November 21, 2014

Studies: Bridging Company/Investor Sustainability Gaps

The largest studies of CEOs and investors to date on sustainability reveal consensus on the value of sustainability generally, but a huge disconnect in CEOs’ and investors’ views on certain fundamental aspects of sustainability – particularly how well companies are (or aren’t) communicating their sustainability story.

These results reflect some of the major gaps:

  • 80% of CEOs believe that their company is approaching sustainability as a route to competitive advantage. Only 14% of investors believe that the companies they invest in are doing so.
  • 74% of CEOs believe that their company is measuring both positive & negative impacts of activities on sustainability outcomes. Only 17% of investors believe that the companies they invest in are doing this.
  • 57% of CEOs believe that their company is able to set out in detail a strategy for seizing opportunities presented by sustainability. Just 8% of investors believe that the companies they invest in are able to do this.
  • 38% of CEOs believe that their company is able to accurately quantify the business value of sustainability initiatives. Only 7% of investors believe that the companies they invest in can do so.

Notably, investors identified certain shortcomings in their own approach to sustainability as being part of the problem. They acknowledged viewing sustainability as merely a risk management/mitigation issue rather than an opportunity for company growth, differentiation and competitive advantage. Additionally, they noted a need to strengthen their knowledge and capabilities in order to ask the right questions on sustainability, and challenges in identifying which issues have a material effect on their investments.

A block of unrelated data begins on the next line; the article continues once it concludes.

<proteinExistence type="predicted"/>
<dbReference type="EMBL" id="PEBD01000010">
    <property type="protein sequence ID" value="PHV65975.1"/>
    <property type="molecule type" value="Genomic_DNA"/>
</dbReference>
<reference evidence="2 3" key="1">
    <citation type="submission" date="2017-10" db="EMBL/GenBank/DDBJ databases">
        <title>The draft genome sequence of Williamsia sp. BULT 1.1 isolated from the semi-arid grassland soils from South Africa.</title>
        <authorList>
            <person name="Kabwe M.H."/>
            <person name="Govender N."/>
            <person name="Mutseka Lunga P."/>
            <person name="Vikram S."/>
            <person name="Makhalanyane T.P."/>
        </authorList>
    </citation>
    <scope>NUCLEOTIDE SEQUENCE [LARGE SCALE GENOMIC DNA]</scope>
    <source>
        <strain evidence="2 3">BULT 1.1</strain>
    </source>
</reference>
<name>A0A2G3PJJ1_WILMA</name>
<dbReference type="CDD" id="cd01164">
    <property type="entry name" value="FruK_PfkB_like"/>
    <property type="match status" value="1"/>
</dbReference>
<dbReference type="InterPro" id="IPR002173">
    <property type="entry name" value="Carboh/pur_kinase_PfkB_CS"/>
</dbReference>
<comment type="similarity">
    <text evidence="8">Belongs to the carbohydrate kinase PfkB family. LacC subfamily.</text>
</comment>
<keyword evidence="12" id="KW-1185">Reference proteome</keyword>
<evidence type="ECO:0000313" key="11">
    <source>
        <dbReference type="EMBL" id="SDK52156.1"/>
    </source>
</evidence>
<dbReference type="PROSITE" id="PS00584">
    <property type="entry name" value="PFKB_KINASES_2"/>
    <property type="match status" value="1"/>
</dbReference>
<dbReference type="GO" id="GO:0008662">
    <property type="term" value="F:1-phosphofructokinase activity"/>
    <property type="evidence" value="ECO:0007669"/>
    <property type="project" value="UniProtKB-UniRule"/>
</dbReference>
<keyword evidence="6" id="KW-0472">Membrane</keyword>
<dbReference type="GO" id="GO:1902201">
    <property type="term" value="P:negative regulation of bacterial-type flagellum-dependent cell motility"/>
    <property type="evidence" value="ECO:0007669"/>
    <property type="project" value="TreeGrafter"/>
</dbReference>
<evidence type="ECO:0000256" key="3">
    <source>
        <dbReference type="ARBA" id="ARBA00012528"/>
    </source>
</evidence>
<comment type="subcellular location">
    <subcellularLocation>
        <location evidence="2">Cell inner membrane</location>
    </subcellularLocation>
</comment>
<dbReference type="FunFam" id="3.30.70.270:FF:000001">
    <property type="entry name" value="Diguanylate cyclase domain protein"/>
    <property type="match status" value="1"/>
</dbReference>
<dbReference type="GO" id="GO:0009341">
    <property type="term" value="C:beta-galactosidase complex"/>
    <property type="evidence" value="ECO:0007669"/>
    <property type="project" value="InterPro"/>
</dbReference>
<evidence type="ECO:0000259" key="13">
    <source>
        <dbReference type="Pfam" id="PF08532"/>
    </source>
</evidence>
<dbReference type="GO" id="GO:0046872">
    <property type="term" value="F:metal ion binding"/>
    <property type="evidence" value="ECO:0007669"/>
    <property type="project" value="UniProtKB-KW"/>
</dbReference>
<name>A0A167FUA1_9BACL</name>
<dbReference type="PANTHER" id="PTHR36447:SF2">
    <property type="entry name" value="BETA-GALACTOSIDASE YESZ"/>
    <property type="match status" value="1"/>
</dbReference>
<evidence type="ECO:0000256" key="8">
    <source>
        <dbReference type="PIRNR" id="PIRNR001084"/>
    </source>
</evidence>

Investors also identified certain financial market structural challenges – such as a short-term investment focus and quarterly reporting requirements – that contribute to the disconnect. Among the factors they identified to help bridge the communications gap and better integrate sustainability into the global markets are longer term investment strategies and the use of common, industry-wide sustainability metrics – on par with financial performance measures – to enable more accurate identification and comparison of industry leaders.

See the suggested concrete company and investor action steps on page 18 of the investor report, and this PRI release discussing the survey results.

How to React to SASB

The Sustainability Accounting Standards Board (SASB) is self-described as an independent non-profit whose mission is to develop and disseminate sustainability accounting standards that help publicly-listed companies disclose material factors in compliance with SEC requirements. This recent Baker & McKenzie memo does a fine job of succinctly describing how SASB works – as well as the legal and practical implications resulting from SASB’s work and its  increasing visibility and influence.

See also this article where SASB directors Aulana Peters and Elisse Walter discuss the basis for SASB and its sustainability disclosure scheme – including a good explanation of how its standards are designed merely to help companies meet their existing disclosure obligations under Regulation S-K.

Access SASB’s standards and additional resources in our “Social Responsibility” Practice Area.

More on “The Mentor Blog”

We continue to post new items daily on our blog – “The Mentor Blog” – for members. Members can sign up to get that blog pushed out to them via email whenever there is a new entry by simply inputting their email address on the left side of that blog. Here are some of the latest entries:

– UK Regulators Assess & Reject US Whistleblower Bounty Scheme
– Survey: Boards’ Risk Concerns Warrant Focus on Crisis Planning
– General Counsels: Tips for Managing Governance Demands & Risks
– CAQ Field Testing of PCAOB’s Auditor Report Proposal: Implementation Challenges
– Survey: Earnings Call Practices


– by Randi Val Morrison